Fort Hall, Idaho - On National Bison Day, Buffalo Field Campaign invited the Yellowstone affiliated tribes to express their perspectives on shared Tribal stewardship of Yellowstone Buffalo. Delegates from 11 sovereign nations came together at this historic summit to discuss this matter of paramount importance. Many indigenous languages-- Shoshone, Ute, Crow, Arapahoe, Northern Cheyenne, Cree, Nez Perce, Lakota/Dakots, and English—were used to speak in solidarity on the sacredness and importance of buffalo to the people and ecosystems of Turtle Island (North America). Indigenous Buffalo lifeways have many different specific names and words related and center around the buffalo.
Buffalo, New York - As part of the Starbucks Workers United (SBWU) Bus Tour, Starbucks workers and volunteers in Buffalo, New York, demonstrated the power of the Starbucks unionization campaign in the face of corporate resistance. To bolster their efforts, dozens of Starbucks workers traveled to Buffalo on July 26, to spread information concerning the company’s egregious union busting and breaking of labor laws. The Bus Tour displayed working-class power in a united front for fair compensation and protection from Starbucks’ actions. Informational pickets were dispersed around Buffalo. Customers and passersby were asked if they had previously heard of Starbucks’ union busting and were given information on Starbucks’ unofficial policy toward union workers.
“If you want our money, you’ll have to work together.” That’s essentially what The John R. Oishei Foundation told three separate anchor institutions when they asked for money to fund new buildings on the Buffalo Niagara Medical Campus (BNMC). As Buffalo’s largest foundation, Oishei has quietly supported the BNMC from the beginning. But all along, there was one steady condition: The institutions had to collaborate. Funding requests from individual organizations would almost invariably be rejected. Any request had to come from the campus as a whole. Insisting that the institutions collaborate wasn’t a popular decision. But it was the right one.
The incidents of mindless, mass carnage in the United States have become so routine that they do not even make national headlines unless the incident has a potential attention-grabbing twist. One of those dramatic twists is when the victims of a mass-shooting are from a common social identity and the perpetrator appeals to be motivated by hatred of the targeted group. This is what makes the shooting in Buffalo stand out. The authorities could not hide the fact that it was a hate crime and the media saw a juicy story, if only for a day or two. However, for those of us who are members of communities and peoples who are increasingly finding ourselves on the receiving end of state and private racially motivated violence, we have a life-or-death requirement to attempt to understand the complex political and socio-cultural elements that are producing this dangerous environment.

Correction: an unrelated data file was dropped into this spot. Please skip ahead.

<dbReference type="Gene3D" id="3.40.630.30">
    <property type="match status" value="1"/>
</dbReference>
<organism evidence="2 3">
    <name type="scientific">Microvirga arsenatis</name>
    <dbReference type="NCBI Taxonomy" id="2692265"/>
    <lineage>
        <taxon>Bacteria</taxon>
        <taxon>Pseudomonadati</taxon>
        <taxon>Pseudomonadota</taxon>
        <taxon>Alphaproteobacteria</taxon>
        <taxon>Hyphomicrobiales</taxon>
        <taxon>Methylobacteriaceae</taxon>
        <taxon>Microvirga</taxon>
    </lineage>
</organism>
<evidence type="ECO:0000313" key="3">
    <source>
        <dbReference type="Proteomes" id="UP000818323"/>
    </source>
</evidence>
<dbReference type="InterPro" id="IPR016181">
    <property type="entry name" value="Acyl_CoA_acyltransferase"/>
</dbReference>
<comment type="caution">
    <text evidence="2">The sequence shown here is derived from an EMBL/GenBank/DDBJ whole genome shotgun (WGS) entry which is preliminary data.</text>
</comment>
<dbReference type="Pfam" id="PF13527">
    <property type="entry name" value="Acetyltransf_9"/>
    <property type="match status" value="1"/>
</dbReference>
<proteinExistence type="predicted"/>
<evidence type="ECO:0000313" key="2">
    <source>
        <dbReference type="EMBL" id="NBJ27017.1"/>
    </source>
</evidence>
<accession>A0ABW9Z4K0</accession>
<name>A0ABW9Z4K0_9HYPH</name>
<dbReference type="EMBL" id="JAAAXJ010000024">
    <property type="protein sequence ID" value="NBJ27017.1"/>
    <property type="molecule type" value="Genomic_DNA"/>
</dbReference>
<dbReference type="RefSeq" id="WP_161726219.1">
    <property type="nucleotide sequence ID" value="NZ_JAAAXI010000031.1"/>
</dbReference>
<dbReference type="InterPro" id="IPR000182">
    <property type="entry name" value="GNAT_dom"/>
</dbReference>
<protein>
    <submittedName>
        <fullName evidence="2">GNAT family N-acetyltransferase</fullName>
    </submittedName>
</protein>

A white racist gunman targeted and killed ten African Americans in a supermarket in an African American community in Buffalo, New York. The 18-year-old shooter, Payton Gendron, has been heavily influenced by the white supremacist ideology of replacement theory which encourages violent attacks against African Americans and other nationalities in the United States. According to reports, Gendron drove more than 200 miles in New York state to this location where on several occasions, he visited the store in order to map out his murderous attacks against innocent people. One witness said that he had talked to Gendron the day before outside the supermarket for over 90 minutes. This massacre follows numerous incidents over the last few years where gunmen motivated by racist beliefs have carried out mass shooting aimed at killing as many of a particular targeted group as possible.
Yellowstone National Park, Gardiner, MT - This morning, a press release issued on Facebook by an emerging group, Wild Buffalo Defense, revealed that two members of Wild Buffalo Defense locked down inside Yellowstone National Park’s highly controversial Stephens Creek buffalo trap. The individuals secured themselves to “The Silencer,” the squeeze chute that holds wild buffalo for testing and other invasive procedures, before they are shipped off to slaughter facilities.